No severance package for Minn. health executive

Associated Press

ST. PAUL, Minn. (AP) — The former executive director of Minnesota's health insurance marketplace didn't receive a severance package from the state when she abruptly resigned, a spokeswoman said Wednesday.

April Todd-Malmlov stepped down Tuesday night following an emergency closed session of the MNsure board of directors. She had been under pressure over a host of complications with insurance sign-ups under the federal health care law and for the timing of a recent international vacation while MNsure continued to struggle.

MNsure spokeswoman Jenni Bowring-McDonoug said Todd-Malmlov, who was earning $136,680, received no severance package. It was not immediately clear if she was able to cash out remaining vacation or sick time.

The MNsure board quickly tapped Scott Leitz, an assistant state human services commissioner, to replace her on an interim basis. Leitz has more than a decade of high-level health care experience.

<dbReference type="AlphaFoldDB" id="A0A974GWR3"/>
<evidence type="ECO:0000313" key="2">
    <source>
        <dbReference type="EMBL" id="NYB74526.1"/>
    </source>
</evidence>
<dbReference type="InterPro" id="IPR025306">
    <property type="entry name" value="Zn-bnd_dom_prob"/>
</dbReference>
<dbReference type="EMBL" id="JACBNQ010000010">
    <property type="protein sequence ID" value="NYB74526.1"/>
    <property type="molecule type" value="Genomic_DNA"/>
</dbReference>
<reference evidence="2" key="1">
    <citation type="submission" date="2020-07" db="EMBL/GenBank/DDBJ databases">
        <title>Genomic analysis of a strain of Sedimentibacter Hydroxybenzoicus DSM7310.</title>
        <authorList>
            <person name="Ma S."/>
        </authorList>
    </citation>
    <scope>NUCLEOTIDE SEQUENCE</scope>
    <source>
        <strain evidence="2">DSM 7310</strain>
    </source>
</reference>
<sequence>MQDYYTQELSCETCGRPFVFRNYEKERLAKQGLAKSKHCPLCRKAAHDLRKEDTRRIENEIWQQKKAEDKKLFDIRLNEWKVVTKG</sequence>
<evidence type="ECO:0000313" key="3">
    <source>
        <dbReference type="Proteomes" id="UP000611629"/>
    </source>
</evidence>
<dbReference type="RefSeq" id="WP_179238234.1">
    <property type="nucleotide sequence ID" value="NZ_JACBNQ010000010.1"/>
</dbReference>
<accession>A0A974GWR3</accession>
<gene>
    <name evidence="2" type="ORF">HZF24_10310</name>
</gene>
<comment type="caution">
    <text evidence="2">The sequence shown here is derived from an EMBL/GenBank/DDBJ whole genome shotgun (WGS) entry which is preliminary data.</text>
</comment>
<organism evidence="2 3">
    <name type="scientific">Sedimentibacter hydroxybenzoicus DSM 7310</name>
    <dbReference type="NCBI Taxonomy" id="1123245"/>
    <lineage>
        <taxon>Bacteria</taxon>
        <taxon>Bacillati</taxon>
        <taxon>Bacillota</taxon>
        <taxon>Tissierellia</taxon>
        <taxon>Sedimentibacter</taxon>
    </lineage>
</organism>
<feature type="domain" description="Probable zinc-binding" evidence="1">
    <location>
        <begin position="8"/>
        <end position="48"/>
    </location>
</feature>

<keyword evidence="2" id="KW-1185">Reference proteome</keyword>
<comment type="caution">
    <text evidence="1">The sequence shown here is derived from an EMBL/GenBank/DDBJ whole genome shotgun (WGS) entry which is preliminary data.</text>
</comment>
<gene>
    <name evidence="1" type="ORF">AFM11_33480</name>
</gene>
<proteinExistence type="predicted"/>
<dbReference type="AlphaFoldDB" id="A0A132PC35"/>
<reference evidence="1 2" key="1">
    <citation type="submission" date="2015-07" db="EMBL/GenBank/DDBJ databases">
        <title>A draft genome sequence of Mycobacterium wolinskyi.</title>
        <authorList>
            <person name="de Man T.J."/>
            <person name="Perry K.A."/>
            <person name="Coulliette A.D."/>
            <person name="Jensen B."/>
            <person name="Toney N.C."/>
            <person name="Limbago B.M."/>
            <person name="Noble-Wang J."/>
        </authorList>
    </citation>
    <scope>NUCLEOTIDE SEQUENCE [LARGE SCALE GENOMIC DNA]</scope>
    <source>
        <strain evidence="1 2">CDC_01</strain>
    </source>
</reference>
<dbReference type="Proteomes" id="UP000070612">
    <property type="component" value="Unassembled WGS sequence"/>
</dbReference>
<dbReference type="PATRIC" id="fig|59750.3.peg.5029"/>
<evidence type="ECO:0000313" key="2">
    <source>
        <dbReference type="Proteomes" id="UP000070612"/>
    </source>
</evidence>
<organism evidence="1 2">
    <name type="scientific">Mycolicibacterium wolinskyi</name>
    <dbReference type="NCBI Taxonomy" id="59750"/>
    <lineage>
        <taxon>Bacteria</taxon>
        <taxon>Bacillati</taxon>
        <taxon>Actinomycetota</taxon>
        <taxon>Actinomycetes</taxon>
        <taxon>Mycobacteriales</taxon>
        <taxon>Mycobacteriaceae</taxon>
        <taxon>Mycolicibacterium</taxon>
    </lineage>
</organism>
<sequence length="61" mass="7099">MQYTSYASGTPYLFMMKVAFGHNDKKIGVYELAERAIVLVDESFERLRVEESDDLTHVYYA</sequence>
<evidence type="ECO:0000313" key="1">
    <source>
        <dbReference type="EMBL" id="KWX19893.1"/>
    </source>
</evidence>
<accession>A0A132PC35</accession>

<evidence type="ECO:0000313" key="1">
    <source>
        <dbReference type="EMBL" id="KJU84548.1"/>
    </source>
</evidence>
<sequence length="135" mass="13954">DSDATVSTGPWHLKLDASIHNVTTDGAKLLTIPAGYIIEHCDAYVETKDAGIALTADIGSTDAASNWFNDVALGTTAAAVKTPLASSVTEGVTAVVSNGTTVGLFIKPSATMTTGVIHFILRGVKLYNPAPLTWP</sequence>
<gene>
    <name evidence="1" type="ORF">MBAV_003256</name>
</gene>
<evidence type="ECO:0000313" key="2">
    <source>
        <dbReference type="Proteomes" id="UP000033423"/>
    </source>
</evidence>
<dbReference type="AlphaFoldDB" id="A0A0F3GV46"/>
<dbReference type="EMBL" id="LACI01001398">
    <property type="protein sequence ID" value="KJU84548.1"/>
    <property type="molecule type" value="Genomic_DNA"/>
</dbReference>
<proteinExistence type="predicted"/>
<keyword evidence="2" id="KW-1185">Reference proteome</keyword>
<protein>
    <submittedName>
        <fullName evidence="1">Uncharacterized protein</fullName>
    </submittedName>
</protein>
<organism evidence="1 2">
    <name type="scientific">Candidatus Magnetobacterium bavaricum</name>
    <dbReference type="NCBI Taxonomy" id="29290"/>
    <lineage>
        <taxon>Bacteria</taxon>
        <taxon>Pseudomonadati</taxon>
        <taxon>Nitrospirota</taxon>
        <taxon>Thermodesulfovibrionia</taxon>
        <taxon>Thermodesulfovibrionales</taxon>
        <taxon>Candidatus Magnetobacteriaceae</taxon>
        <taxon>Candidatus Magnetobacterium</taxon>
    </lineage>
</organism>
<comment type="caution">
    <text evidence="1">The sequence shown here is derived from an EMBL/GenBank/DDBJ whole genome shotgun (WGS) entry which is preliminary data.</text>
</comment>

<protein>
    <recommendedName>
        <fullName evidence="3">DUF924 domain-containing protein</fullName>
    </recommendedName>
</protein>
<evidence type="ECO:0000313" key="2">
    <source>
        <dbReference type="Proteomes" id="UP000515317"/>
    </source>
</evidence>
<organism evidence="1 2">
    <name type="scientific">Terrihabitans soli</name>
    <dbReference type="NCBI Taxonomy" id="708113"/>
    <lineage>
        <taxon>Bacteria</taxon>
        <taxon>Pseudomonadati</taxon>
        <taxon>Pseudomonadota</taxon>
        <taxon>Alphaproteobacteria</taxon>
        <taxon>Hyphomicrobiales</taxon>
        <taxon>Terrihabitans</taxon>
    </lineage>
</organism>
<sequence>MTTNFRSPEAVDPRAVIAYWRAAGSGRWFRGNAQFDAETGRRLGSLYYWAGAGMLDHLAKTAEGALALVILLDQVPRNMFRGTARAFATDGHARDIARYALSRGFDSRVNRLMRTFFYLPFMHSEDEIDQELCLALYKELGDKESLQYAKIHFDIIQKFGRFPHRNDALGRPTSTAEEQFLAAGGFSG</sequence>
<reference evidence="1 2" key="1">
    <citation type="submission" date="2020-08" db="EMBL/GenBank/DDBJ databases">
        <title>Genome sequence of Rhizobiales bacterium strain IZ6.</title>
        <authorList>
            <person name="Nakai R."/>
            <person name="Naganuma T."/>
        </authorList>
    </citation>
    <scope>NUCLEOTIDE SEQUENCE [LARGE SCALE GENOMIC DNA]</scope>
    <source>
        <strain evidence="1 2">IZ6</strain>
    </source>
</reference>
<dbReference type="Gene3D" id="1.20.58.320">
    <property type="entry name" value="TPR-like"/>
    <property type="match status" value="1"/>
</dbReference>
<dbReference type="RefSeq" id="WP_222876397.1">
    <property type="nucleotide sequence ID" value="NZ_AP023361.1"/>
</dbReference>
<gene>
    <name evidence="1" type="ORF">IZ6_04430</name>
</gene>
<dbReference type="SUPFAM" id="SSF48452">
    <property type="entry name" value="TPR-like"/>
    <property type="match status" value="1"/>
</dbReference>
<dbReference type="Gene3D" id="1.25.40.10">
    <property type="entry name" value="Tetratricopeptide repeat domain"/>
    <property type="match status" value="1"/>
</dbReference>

Leitz and the MNsure board chairman, Brian Beutner, were expected to hold a news conference later Wednesday ahead of a previously scheduled afternoon board meeting. Next Monday is the enrollment deadline for Minnesotans who want coverage that starts Jan. 1 under the new law.

As that date approaches, Minnesota insurance companies have said the information they're getting from MNsure about enrollees has in many cases been plagued with errors. Major features of the MNsure website have been unavailable for long periods in recent days, and wait times for its toll-free helpline have at times reached to 60 minutes.

Questions about Todd-Malmlov's leadership grew after she took a vacation to Costa Rica in late November, with the aforementioned problems unresolved. Following disclosure of that trip, Democratic Gov. Mark Dayton — who appointed the MNsure board of directors — notably withheld praise for the agency's leadership and called the problems unacceptable.

Todd-Malmlov did not comment publicly on her resignation and could not be reached for comment Wednesday.

After Todd-Malmlov's resignation Tuesday, Dayton issued a statement saying he hoped agency's new leadership would move quickly to fix remaining problems.

The most recent federal data put Minnesota in the middle of the pack for private insurance sign-ups under the federal health overhaul, with 4,478 policies. However, state and federal officials say the state has seen a faster pace of people signing up for Medical Assistance or MinnesotaCare, the state's programs for low-income people and families.


Associated Press reporter Brian Bakst contributed to this report.